Thin film to power drones

Although reviled by opponents of ‘ugly’ and ‘irresponsibly planned’ large-scale solar farms in the UK countryside, the subject of fierce trade wars around the world and implacably opposed by the big business interests behind the fossil fuel industry, it’s fair to say solar has never had to worry too much about an image problem, thanks to its obvious green credentials.

But that almost universal goodwill could be about to disappear for Colorado-based thin film manufacturer Ascent Solar which yesterday (Monday) revealed its cells will be used to power the Silent Falcon unmanned aerial vehicle (UAV).

The press release issued by Ascent – prominent on the investors section of the manufacturer’s website and absent from the media page – describes the Silent Falcon UAV, or drone, as such remotely-controlled vehicles are better known, as having a range of "commercial, public safety and defense applications."

Although drones are increasingly being used for monitoring wildlife populations and for other conservation uses worldwide, to the man on the street they are most readily associated with their use to carry deadly payloads in areas of conflict such as Afghanistan and Iraq and Ascent’s PR department may become a lot busier in the wake of the announcement.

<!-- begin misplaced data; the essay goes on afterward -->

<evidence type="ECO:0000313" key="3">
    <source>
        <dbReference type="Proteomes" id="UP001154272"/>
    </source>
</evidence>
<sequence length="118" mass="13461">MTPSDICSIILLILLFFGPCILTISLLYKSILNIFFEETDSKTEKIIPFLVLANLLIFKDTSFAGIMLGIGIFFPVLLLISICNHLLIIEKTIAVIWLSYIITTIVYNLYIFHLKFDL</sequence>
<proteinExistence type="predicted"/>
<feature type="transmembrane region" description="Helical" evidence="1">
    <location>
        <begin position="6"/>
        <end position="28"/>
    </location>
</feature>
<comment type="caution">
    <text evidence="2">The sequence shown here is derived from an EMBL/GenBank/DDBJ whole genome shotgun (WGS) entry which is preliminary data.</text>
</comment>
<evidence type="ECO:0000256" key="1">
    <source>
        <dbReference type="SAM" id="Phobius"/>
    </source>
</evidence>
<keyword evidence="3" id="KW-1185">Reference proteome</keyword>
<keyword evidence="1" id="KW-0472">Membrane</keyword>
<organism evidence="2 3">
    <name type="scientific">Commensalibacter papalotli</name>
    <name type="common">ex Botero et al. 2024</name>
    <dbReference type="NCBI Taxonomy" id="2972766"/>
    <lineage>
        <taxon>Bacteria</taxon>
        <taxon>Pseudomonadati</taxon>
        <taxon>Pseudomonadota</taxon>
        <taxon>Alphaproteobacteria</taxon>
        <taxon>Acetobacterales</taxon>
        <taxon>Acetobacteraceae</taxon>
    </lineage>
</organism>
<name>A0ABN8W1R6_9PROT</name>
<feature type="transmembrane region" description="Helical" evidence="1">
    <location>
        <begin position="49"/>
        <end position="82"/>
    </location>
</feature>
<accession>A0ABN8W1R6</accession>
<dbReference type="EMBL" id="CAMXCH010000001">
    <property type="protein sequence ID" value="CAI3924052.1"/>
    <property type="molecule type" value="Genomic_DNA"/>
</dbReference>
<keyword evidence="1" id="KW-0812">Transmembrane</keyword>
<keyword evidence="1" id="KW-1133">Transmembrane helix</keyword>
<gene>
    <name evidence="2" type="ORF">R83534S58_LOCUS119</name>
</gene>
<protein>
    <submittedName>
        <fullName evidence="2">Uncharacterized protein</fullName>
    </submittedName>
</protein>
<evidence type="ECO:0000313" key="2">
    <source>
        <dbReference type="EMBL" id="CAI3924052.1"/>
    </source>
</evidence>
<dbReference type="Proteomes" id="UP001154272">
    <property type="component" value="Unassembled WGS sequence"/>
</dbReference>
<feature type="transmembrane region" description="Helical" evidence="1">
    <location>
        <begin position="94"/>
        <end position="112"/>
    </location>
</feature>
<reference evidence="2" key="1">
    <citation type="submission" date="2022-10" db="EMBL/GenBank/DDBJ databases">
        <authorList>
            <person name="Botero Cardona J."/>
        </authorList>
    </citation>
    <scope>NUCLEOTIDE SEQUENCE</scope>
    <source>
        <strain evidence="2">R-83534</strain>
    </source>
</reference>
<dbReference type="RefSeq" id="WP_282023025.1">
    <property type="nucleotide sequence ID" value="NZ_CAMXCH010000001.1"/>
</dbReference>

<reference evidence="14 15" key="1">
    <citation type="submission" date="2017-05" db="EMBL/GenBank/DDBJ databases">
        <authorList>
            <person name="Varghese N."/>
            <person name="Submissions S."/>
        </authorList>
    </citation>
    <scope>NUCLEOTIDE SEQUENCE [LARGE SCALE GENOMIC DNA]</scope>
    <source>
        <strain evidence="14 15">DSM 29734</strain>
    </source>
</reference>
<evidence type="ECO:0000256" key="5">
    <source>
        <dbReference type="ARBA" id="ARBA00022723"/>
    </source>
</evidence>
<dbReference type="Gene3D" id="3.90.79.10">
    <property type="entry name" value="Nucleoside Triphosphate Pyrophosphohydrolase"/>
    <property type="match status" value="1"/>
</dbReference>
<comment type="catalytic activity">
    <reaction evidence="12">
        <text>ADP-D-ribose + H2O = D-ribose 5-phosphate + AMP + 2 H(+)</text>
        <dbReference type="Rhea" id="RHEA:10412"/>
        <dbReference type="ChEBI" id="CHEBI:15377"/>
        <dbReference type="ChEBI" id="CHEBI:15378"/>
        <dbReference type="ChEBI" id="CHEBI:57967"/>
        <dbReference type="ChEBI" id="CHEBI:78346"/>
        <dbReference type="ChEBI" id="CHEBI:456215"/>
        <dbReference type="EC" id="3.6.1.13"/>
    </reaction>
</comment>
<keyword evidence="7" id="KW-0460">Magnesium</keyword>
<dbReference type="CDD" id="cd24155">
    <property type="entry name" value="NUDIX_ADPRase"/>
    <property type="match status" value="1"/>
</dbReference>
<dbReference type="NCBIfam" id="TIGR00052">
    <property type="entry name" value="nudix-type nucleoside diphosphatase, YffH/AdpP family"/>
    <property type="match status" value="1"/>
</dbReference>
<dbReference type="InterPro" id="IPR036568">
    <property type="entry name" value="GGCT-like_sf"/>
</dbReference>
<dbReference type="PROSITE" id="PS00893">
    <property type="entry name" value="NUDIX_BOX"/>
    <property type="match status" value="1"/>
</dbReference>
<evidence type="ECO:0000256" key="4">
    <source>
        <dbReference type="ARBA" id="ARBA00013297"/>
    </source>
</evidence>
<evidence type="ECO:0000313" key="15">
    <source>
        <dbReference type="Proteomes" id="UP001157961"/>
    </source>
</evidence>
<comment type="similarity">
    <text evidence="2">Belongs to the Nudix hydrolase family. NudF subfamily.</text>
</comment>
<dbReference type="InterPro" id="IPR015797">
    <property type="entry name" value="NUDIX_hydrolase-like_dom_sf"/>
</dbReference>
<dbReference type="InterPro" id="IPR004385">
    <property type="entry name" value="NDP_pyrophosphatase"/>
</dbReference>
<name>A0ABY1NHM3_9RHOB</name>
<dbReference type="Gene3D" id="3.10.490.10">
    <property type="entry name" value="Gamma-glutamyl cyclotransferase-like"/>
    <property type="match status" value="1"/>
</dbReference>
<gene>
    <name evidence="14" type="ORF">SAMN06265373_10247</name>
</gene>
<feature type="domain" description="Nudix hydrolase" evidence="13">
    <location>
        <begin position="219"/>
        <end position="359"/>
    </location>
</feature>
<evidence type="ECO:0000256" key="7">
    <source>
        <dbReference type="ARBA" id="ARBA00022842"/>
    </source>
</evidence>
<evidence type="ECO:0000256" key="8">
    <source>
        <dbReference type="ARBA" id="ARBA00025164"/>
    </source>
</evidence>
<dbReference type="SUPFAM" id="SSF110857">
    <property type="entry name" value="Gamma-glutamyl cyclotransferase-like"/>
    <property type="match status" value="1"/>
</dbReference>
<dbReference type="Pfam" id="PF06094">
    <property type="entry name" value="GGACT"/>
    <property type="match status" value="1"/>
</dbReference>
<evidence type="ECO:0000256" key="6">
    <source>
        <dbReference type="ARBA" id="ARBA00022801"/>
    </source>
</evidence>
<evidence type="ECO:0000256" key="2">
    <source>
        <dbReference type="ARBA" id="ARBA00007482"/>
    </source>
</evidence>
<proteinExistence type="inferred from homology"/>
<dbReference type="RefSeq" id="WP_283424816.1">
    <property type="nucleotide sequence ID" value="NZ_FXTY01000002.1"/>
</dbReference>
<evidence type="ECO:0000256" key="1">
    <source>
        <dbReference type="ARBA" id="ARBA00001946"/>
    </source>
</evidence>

Silent Falcon AUS Technologies, the company set up by Colorado-based aerospace company Bye Aerospace in 2010 to develop the drone is preparing production runs for the first orders.

A growing military market

"We believe the Silent Falcon AUS has a large and growing military and international commercial market," said George Bye, in the Ascent Solar release, confirming customer flight demonstrations are already under way.

"Sales exceeding several hundred units per year are possible. Customers now have access to the remarkable capability of the Silent Falcon AUS for the first time," he adds, ominously.

The Ascent Solar tie-up was announced in the week the United Nations holds a week-long conference in Geneva to consider whether to ban the use of lethal autonomous weapons systems (LAWS).

The opportunities offered by solar in unmanned aerospace development were further highlighted last week when the Product Design and Development (PDD) website reported a successful test flight of the SkyOrbiter, developed by Portuguese start-up Quarkson.

PDD on Thursday reported Quarkson’s belief its SkyOrbiters will eventually be able to hover at a height of 22,000 km for up to a year at a time, thereby bringing Wifi internet to everyone on earth.

Quarkson, which is appealing for public donations to fund the SkyOrbiter’s development, is preparing to demonstrate its prototype publicly on April 30 at the Castelo Branco maiden flight SkyOrbiter constellation challenge, in Castelo Branco, Portugal.